Defendant asserts the request is overly broad in organizational scope as the request seeks discovery for all employees in the plant, regardless of whether they are salaried or hourly, and without regard to their position, department, supervisor or medical history.
121314To assert a claim of disparate treatment based on race, a plaintiff must show that he was treated differently than similarly situated employees who are not in plaintiff's protected class.
“Similarly situated employees are those who deal with the same supervisor and are subject to the same standards governing performance evaluation and discipline.”
In determining whether two employees are similarly situated, a “court should also compare the relevant employment circumstances, such as work history and company policies, applicable to the plaintiff and the intended comparable employees.”
15The gravamen of Plaintiff's disparate treatment claim here is that Defendant failed to accommodate his disability and that Defendant's conduct in this regard was based on Plaintiff's race, Black. Specifically, Plaintiff asserts Defendant accommodated the disabilities of similarly situated non-Black employees by placing them in vacant positions. Based on the facts associated with Plaintiff's claim of disparate treatment, the Court finds that discovery concerning all employees in the plant, regardless of whether they are salaried or hourly, and without regard to their position, department, supervisor or medical history, is relevant on its face. This is because the individual who made the decision regarding whether Plaintiff could be accommodated was the plant medical officer. Because all employees working in the plant, including Plaintiff, are subject to medical accommodation decisions made by the plant medical officer, information and documents relating to all employees working in the plant is relevant to Plaintiff's claim that he was treated differently than similarly situated employees.
Because the discovery sought appears relevant on its face, it is Defendant, as the party resisting the discovery, who has the burden to establish the lack of relevance by demonstrating that the requested discovery (1) does not come within the scope of relevance as defined under Fed.R.Civ.P. 26(b)(1), or (2) is of such marginal relevance that the potential harm occasioned by discovery would outweigh the ordinary presumption in favor of broad disclosure. In its responsive brief, Defendant summarily argues that only the following plant employees would be similarly situated to Plaintiff: (a) hourly employees (b) who worked in Plaintiff's department in 2005, (c) who were supervised by Plaintiff's supervisor, (d) who had comparable medical restrictions, and (d) whom GM allowed to return to work around October 2005. Notably, Defendant provides no argument or evidence supporting this position. Accordingly, the Court overrules Defendant's objection based on organizational scope.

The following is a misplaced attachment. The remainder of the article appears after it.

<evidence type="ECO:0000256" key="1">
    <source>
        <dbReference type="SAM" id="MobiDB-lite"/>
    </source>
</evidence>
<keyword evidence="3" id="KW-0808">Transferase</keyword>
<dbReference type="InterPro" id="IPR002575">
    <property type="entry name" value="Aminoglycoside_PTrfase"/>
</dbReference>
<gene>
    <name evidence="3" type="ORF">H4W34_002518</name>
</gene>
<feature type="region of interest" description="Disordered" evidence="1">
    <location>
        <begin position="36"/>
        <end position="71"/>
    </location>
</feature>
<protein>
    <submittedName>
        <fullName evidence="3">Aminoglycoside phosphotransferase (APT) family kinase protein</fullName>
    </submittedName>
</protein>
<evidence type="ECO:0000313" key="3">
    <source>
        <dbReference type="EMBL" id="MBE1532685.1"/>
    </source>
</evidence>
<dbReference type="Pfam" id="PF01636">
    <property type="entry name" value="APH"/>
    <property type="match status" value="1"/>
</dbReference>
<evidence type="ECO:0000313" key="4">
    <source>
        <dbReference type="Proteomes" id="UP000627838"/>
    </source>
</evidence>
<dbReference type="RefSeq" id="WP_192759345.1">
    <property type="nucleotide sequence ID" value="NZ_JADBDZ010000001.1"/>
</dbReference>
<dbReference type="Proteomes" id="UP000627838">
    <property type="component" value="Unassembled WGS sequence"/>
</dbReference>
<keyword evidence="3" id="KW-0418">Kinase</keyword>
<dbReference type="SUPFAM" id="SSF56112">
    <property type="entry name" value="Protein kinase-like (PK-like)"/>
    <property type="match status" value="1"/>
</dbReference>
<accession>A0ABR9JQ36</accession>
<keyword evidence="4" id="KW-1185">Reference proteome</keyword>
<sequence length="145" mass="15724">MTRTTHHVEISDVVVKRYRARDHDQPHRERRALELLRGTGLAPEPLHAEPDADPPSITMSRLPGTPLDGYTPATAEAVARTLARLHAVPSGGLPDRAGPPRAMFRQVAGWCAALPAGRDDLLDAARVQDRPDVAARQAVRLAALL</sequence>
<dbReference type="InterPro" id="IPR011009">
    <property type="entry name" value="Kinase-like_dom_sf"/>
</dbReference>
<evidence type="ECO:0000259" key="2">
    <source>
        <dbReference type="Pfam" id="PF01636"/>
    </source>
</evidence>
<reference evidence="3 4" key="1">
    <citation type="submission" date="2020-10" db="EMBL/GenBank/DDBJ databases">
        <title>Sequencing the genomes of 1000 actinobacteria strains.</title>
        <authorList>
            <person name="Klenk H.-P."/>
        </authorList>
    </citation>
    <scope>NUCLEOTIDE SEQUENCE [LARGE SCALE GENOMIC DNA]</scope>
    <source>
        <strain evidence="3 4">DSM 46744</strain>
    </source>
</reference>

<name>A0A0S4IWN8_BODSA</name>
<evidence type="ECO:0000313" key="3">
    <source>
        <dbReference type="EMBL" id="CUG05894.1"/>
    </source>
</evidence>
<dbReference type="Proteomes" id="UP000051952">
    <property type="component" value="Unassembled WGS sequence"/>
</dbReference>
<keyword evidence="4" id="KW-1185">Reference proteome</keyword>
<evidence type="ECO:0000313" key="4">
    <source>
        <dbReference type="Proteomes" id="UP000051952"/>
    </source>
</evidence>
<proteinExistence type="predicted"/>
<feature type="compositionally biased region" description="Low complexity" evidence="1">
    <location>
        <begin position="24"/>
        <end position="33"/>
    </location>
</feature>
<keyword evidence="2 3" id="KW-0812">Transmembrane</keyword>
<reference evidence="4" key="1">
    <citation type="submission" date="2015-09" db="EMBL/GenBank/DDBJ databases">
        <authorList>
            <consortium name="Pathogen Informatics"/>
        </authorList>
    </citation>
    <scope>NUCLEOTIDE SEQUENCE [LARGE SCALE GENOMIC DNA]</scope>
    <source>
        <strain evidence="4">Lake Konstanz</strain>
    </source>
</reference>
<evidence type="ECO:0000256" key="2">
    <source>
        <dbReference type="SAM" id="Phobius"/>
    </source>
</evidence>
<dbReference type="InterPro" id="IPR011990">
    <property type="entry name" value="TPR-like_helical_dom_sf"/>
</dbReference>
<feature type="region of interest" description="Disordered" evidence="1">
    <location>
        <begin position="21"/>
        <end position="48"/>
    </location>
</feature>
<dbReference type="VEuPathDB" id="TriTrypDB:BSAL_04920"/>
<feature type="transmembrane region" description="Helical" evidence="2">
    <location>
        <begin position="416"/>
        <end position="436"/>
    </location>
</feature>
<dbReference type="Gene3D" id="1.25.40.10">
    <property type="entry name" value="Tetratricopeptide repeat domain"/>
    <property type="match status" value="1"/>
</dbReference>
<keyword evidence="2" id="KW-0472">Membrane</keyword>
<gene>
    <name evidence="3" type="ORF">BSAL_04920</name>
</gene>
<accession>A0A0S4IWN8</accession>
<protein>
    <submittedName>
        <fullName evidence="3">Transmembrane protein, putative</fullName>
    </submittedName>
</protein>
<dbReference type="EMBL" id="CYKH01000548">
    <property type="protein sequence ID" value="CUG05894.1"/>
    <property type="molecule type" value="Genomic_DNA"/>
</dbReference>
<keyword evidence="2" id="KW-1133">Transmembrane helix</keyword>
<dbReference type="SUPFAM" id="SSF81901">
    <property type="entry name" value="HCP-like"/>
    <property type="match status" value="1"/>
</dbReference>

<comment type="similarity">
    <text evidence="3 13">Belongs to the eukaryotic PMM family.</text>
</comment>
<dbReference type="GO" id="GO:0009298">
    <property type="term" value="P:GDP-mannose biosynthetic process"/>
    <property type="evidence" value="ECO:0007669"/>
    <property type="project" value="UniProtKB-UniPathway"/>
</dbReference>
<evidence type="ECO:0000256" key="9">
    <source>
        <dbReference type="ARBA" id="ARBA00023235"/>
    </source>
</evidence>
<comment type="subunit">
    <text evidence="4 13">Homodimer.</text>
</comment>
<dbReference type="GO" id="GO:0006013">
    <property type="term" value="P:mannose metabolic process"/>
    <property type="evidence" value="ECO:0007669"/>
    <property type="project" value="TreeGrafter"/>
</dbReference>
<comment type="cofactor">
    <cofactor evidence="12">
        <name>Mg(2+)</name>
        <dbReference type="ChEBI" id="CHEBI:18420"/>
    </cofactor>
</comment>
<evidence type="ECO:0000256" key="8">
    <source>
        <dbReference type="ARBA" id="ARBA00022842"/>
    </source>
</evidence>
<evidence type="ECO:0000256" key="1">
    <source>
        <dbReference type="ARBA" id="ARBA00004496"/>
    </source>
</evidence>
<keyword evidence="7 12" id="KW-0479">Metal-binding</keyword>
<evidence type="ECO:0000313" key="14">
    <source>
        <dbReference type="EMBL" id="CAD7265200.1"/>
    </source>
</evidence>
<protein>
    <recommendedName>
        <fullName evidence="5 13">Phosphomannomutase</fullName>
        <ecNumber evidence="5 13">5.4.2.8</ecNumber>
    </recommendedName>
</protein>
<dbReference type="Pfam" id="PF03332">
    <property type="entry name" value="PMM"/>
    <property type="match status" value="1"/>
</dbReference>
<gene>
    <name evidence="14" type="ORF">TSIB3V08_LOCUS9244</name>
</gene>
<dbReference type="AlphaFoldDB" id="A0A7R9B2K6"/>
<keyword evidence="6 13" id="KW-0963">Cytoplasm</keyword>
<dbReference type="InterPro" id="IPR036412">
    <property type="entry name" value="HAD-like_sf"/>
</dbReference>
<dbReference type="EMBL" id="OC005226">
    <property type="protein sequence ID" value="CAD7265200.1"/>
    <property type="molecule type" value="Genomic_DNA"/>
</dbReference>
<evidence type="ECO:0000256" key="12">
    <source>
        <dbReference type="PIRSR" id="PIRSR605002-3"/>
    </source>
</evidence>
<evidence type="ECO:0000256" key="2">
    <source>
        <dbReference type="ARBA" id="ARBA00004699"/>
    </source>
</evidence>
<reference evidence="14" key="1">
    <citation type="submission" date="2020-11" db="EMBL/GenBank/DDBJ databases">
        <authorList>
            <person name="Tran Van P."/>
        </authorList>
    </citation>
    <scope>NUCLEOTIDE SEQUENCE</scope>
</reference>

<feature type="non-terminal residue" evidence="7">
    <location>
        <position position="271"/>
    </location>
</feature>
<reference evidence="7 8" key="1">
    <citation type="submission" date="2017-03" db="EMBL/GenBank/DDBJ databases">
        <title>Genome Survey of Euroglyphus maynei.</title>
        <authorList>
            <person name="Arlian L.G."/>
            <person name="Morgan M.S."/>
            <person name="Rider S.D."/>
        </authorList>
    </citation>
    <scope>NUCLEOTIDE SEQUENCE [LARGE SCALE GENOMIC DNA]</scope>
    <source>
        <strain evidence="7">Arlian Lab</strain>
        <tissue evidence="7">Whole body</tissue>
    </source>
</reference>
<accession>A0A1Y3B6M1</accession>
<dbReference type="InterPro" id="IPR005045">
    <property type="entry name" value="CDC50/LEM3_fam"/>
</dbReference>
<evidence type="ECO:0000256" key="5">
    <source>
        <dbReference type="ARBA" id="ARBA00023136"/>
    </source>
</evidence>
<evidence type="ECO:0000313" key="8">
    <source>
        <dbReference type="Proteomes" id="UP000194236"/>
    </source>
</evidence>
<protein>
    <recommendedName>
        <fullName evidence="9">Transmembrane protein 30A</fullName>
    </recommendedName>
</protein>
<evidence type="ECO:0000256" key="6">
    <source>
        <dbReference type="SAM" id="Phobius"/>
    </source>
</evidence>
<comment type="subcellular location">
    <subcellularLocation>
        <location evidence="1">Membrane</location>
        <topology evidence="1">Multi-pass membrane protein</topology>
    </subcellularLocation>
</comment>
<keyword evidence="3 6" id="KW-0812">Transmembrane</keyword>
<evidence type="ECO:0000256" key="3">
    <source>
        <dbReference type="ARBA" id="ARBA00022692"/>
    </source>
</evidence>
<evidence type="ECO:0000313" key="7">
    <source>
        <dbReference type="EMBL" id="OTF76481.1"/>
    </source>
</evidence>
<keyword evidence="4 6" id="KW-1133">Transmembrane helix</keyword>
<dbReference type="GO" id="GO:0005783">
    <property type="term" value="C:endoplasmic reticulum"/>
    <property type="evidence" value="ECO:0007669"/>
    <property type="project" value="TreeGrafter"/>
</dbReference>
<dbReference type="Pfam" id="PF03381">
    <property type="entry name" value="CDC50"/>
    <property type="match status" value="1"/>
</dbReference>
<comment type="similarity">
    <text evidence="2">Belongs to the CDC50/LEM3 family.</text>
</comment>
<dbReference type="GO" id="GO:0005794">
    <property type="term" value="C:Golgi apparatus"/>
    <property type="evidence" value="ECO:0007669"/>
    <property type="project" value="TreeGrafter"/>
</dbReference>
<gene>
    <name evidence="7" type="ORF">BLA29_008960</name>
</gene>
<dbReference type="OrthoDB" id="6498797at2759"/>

3. Plaintiff's Deposition Testimony
Defendant asserts that Plaintiff testified in his deposition that his complaints about Defendant's “accommodation” of other employees was limited to discrete incidents involving two employees in his department: (a) Ron Piatt, a supervisor, who returned to work following a hernia operation in 2002, and (b) Al Cella, another hourly worker, who returned to work in 2004 after having surgery for colon cancer. Defendant argues it *654 should not be required to produce responsive documents for Ron Piatt or Al Cella because neither of these two employees are similarly situated to Plaintiff in terms of salary, position, department, supervisor or medical history. Because this argument is identical to the argument presented by Defendant in the preceding section (overly broad organizational scope), Defendant's objection again will be overruled.
4. Undue Burden
161718Defendant has the burden to support this objection and to show not only “undue burden or expense,” but also to show that the burden or expense is unreasonable in light of the benefits to be secured from the discovery.
Thus, even if the production of documents would cause great labor and expense or even considerable hardship and the possibility of injury to its business, Defendant would still be required to establish that the hardship would be undue and disproportionate to the benefits Plaintiff would gain from the document production. Moreover, Defendant, as the party objecting to the discovery as unduly burdensome “cannot rely on some generalized objections, but must show specifically how each request is burdensome ... by submitting affidavits or some detailed explanation as to the nature of the claimed burden.”